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City Pension Board Keeps Assume Rate Of Return At 8%

The city of Pittsburgh Pension Board has opted not to seek a study of whether it should lower the projected rate of return on the pension fund's investments.  The city uses a rate of 8% but City Controller Michael Lamb, a member of the Pension Board, suggested a study to consider lowering the rate of return to 7.5% or even 7%.

Lamb's proposal came two weeks after James McAneny, executive director of the state Public Employee Retirement Commission told the Intergovernmental Cooperation Authority (ICA), the state panel overseeing the city's finances, that "nobody carries 8 [%] anymore."

However, several other cities in Pennsylvania including Philadelphia use the 8% rate and Joanna Doven, press secretary for the Ravenstahl administration added that many states do as well.  "Yes, some have lower rates of return.  If you lower your [projected] rate of return, you have to put more money [from the operating budget] into the pension fund every year," said Doven.  "The mayor is not going to raise taxes, and we're not going to taker money off the backs of city workers."

Controller Lamb calls the 8% return "unrealistic" and said other cities might be using that rate "but have they earned that return, and the answer to that question is 'no' they haven't," Lamb said.  None of them have had that kind of performance.  To suggest that all of a sudden the city can get that kind of performance, it's crazy."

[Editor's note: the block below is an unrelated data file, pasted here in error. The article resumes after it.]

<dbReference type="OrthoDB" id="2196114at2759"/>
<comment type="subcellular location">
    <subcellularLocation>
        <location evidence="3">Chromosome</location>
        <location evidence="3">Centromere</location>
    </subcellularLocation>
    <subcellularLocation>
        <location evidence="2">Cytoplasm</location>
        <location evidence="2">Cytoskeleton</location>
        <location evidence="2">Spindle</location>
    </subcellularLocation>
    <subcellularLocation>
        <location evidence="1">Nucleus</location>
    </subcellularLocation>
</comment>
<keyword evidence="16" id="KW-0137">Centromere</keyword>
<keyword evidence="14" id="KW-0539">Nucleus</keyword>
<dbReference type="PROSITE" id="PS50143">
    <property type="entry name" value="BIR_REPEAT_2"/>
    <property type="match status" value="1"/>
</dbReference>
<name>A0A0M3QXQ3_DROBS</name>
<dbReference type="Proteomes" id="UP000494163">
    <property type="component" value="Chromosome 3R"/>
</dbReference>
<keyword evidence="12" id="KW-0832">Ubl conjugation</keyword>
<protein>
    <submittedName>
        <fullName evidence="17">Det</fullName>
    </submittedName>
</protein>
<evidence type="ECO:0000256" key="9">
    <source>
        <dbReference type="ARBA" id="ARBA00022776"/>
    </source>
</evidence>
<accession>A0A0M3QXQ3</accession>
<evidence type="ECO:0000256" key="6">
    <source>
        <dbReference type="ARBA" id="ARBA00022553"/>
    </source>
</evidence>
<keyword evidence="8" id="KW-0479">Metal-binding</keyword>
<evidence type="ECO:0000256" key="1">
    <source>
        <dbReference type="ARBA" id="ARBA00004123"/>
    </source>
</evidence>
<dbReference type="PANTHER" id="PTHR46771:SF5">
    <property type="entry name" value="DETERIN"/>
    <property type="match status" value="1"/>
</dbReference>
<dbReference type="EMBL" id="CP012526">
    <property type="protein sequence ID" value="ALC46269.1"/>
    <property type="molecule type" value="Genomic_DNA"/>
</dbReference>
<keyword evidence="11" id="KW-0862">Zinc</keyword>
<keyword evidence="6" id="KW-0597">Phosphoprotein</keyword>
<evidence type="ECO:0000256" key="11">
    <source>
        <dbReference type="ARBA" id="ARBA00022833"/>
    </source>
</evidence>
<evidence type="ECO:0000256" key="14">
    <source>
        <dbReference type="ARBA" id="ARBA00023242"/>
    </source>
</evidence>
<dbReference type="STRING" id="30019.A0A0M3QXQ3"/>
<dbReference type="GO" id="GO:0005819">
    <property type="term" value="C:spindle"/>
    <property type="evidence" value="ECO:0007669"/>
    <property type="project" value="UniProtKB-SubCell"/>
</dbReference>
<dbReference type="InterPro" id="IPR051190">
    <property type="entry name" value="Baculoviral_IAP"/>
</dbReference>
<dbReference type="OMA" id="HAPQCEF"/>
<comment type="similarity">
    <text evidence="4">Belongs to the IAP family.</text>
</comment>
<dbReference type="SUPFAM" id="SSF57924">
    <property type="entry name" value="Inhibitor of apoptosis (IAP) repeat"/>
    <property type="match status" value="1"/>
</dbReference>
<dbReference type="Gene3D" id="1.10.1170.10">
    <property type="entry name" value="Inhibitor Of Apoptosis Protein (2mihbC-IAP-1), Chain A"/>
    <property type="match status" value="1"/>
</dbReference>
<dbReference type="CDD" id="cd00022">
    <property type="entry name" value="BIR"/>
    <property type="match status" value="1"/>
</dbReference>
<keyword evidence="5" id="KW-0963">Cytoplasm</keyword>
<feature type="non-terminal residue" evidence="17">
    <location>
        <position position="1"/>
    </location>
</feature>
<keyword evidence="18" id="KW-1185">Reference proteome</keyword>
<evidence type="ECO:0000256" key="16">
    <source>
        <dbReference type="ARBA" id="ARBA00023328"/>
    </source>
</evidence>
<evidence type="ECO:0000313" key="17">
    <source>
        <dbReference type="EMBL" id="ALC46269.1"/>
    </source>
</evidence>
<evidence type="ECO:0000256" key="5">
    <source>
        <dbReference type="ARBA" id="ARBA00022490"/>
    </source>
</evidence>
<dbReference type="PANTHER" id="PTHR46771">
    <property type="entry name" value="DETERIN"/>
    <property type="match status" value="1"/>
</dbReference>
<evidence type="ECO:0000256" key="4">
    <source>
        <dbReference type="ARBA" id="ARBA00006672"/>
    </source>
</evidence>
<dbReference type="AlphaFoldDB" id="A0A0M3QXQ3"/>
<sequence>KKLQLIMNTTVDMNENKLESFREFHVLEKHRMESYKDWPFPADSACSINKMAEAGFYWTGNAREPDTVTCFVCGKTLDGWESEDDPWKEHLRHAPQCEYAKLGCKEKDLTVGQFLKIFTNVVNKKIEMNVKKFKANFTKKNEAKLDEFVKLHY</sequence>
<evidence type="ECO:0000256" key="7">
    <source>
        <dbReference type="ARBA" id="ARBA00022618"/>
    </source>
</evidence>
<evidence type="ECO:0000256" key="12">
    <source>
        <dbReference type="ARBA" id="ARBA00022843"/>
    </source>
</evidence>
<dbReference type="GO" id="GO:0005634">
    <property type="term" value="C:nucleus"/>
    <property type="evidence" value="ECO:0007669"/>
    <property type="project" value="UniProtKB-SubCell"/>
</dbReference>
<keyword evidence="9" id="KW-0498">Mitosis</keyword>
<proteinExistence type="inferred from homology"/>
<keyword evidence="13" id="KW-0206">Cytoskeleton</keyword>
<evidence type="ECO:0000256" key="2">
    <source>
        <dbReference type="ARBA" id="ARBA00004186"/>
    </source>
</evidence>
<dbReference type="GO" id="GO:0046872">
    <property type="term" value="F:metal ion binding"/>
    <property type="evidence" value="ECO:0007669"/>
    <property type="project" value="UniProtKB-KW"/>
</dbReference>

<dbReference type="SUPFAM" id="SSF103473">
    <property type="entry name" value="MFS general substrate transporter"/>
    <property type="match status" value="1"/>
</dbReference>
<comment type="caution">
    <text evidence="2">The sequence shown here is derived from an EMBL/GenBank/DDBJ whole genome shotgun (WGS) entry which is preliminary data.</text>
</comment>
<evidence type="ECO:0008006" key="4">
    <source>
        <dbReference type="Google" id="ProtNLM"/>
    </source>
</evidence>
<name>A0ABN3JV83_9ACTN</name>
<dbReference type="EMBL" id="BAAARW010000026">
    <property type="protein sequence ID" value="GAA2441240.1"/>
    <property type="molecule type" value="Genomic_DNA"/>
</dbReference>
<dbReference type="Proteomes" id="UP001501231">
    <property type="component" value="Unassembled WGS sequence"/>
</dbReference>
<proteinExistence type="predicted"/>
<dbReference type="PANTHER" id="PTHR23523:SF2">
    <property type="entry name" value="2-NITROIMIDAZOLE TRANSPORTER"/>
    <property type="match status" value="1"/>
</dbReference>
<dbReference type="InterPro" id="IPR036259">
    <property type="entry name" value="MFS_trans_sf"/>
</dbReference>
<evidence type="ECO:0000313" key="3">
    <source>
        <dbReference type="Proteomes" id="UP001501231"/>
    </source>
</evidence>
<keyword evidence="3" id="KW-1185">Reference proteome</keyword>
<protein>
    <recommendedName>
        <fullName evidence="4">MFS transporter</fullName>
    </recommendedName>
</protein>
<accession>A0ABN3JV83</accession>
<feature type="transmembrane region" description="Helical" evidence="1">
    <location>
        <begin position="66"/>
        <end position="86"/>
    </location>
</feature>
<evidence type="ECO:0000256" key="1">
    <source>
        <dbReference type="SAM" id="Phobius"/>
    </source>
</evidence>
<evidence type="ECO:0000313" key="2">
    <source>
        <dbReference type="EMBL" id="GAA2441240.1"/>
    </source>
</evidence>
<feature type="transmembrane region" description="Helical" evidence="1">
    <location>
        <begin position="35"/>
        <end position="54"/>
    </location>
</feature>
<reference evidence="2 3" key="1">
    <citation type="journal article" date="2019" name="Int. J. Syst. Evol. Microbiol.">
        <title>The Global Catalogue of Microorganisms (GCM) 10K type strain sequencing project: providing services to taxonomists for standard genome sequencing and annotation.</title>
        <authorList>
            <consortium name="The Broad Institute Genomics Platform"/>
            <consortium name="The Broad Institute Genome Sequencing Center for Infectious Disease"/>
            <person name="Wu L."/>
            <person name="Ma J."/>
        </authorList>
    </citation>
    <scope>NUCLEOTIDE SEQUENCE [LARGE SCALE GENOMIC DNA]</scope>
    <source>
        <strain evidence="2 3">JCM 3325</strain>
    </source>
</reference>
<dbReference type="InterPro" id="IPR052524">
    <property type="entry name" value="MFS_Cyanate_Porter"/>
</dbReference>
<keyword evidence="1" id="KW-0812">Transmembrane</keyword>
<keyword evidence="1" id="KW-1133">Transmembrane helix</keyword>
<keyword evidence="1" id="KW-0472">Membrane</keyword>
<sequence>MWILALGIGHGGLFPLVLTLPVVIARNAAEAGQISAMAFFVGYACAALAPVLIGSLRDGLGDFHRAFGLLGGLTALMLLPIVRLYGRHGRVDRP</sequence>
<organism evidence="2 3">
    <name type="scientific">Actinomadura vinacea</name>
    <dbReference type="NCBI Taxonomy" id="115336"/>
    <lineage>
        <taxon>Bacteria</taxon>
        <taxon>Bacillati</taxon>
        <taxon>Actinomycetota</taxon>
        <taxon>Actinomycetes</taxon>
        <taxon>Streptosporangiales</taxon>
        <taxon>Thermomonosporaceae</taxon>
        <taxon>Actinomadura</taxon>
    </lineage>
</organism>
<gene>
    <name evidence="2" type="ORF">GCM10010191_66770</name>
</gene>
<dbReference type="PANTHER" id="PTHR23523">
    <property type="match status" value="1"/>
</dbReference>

Doven said reducing the rate to 7.5% would hurt the city's operating budget.  "[That] could mean an additional $10 million contribution per year.  Where's that going to come from?  We simply do not have the funds to take from police, fire, public safety, public works to put in the pension fund."

"That's completely false" responded Lamb.  "Based on this budget year, if we were at 7.5%, it would cost us nothing additional because year we're putting additional money into the fund."

In 2010 the city's pension obligations were only 28% funded and the state legislature forced the city to boost that above the 50% mark or risk a state takeover of the fund's managment.  The city is using revenues from increased parking rates to do so.  The contribution this year to the pension fund is $55 million.

Doven said if the return falls below 8% for a year, it is not a problem because the pension fund is based on a 30 year period.  "The market fluctuates every year.  This year it wasn't very good.  Next year it might be better.  But over a 30 year period, can we get an 8% rate of return?  Our independent pension analysts say 'yes.' "

But Lamb claims the city is ducking its responsibility to retirees and current workers and needs to make a commitment to the pension fund.  He admits part of the answer is the need to get concessions from employees and unions.

The city's $1 billion pension obligation is about 58% funded and according to Doven that is "manageable" because not all city employees are going to retire the same year.  "The pension fund is safe," said Doven. "There is no crisis."